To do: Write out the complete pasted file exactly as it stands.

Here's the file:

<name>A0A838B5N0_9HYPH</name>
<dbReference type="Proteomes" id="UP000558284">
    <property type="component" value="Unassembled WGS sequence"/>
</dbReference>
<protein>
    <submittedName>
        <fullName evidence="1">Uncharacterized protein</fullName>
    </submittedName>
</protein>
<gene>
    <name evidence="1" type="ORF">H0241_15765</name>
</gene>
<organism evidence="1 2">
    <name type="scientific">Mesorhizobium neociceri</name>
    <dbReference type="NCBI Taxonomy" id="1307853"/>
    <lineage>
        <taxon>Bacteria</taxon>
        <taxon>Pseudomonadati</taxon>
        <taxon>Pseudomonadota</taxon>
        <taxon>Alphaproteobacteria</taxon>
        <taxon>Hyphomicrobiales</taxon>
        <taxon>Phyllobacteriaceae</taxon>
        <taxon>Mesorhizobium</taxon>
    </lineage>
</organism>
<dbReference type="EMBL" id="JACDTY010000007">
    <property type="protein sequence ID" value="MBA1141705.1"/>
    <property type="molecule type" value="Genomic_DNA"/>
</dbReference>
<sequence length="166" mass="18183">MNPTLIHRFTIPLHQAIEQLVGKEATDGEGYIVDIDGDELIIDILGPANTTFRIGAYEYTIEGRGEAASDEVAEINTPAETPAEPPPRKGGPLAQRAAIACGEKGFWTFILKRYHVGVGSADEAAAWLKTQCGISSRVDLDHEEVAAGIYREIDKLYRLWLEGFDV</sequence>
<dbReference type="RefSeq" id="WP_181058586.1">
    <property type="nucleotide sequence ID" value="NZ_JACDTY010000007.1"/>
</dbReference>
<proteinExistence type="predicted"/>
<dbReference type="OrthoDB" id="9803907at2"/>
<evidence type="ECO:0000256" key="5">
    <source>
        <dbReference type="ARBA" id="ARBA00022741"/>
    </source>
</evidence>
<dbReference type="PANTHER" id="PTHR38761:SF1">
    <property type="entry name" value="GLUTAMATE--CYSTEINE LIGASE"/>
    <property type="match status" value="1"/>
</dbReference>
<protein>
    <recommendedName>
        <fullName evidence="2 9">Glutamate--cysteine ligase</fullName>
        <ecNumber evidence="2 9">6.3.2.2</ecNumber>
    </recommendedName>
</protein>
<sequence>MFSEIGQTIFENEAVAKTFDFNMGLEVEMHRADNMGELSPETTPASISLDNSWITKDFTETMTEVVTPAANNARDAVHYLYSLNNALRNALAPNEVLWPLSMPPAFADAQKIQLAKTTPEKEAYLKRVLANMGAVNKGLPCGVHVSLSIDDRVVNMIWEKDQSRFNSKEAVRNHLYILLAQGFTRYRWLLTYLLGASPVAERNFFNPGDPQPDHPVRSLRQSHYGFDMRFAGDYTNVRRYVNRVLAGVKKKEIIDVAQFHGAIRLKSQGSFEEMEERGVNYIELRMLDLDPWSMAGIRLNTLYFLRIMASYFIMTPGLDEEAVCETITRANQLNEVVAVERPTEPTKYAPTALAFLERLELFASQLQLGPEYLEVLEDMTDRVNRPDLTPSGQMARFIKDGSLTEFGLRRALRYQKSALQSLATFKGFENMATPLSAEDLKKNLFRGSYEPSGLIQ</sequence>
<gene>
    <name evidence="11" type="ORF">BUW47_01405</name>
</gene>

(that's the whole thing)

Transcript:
<name>A0A838B5N0_9HYPH</name>
<dbReference type="Proteomes" id="UP000558284">
    <property type="component" value="Unassembled WGS sequence"/>
</dbReference>
<protein>
    <submittedName>
        <fullName evidence="1">Uncharacterized protein</fullName>
    </submittedName>
</protein>
<gene>
    <name evidence="1" type="ORF">H0241_15765</name>
</gene>
<organism evidence="1 2">
    <name type="scientific">Mesorhizobium neociceri</name>
    <dbReference type="NCBI Taxonomy" id="1307853"/>
    <lineage>
        <taxon>Bacteria</taxon>
        <taxon>Pseudomonadati</taxon>
        <taxon>Pseudomonadota</taxon>
        <taxon>Alphaproteobacteria</taxon>
        <taxon>Hyphomicrobiales</taxon>
        <taxon>Phyllobacteriaceae</taxon>
        <taxon>Mesorhizobium</taxon>
    </lineage>
</organism>
<dbReference type="EMBL" id="JACDTY010000007">
    <property type="protein sequence ID" value="MBA1141705.1"/>
    <property type="molecule type" value="Genomic_DNA"/>
</dbReference>
<sequence length="166" mass="18183">MNPTLIHRFTIPLHQAIEQLVGKEATDGEGYIVDIDGDELIIDILGPANTTFRIGAYEYTIEGRGEAASDEVAEINTPAETPAEPPPRKGGPLAQRAAIACGEKGFWTFILKRYHVGVGSADEAAAWLKTQCGISSRVDLDHEEVAAGIYREIDKLYRLWLEGFDV</sequence>
<dbReference type="RefSeq" id="WP_181058586.1">
    <property type="nucleotide sequence ID" value="NZ_JACDTY010000007.1"/>
</dbReference>
<proteinExistence type="predicted"/>
<dbReference type="OrthoDB" id="9803907at2"/>
<evidence type="ECO:0000256" key="5">
    <source>
        <dbReference type="ARBA" id="ARBA00022741"/>
    </source>
</evidence>
<dbReference type="PANTHER" id="PTHR38761:SF1">
    <property type="entry name" value="GLUTAMATE--CYSTEINE LIGASE"/>
    <property type="match status" value="1"/>
</dbReference>
<protein>
    <recommendedName>
        <fullName evidence="2 9">Glutamate--cysteine ligase</fullName>
        <ecNumber evidence="2 9">6.3.2.2</ecNumber>
    </recommendedName>
</protein>
<sequence>MFSEIGQTIFENEAVAKTFDFNMGLEVEMHRADNMGELSPETTPASISLDNSWITKDFTETMTEVVTPAANNARDAVHYLYSLNNALRNALAPNEVLWPLSMPPAFADAQKIQLAKTTPEKEAYLKRVLANMGAVNKGLPCGVHVSLSIDDRVVNMIWEKDQSRFNSKEAVRNHLYILLAQGFTRYRWLLTYLLGASPVAERNFFNPGDPQPDHPVRSLRQSHYGFDMRFAGDYTNVRRYVNRVLAGVKKKEIIDVAQFHGAIRLKSQGSFEEMEERGVNYIELRMLDLDPWSMAGIRLNTLYFLRIMASYFIMTPGLDEEAVCETITRANQLNEVVAVERPTEPTKYAPTALAFLERLELFASQLQLGPEYLEVLEDMTDRVNRPDLTPSGQMARFIKDGSLTEFGLRRALRYQKSALQSLATFKGFENMATPLSAEDLKKNLFRGSYEPSGLIQ</sequence>
<gene>
    <name evidence="11" type="ORF">BUW47_01405</name>
</gene>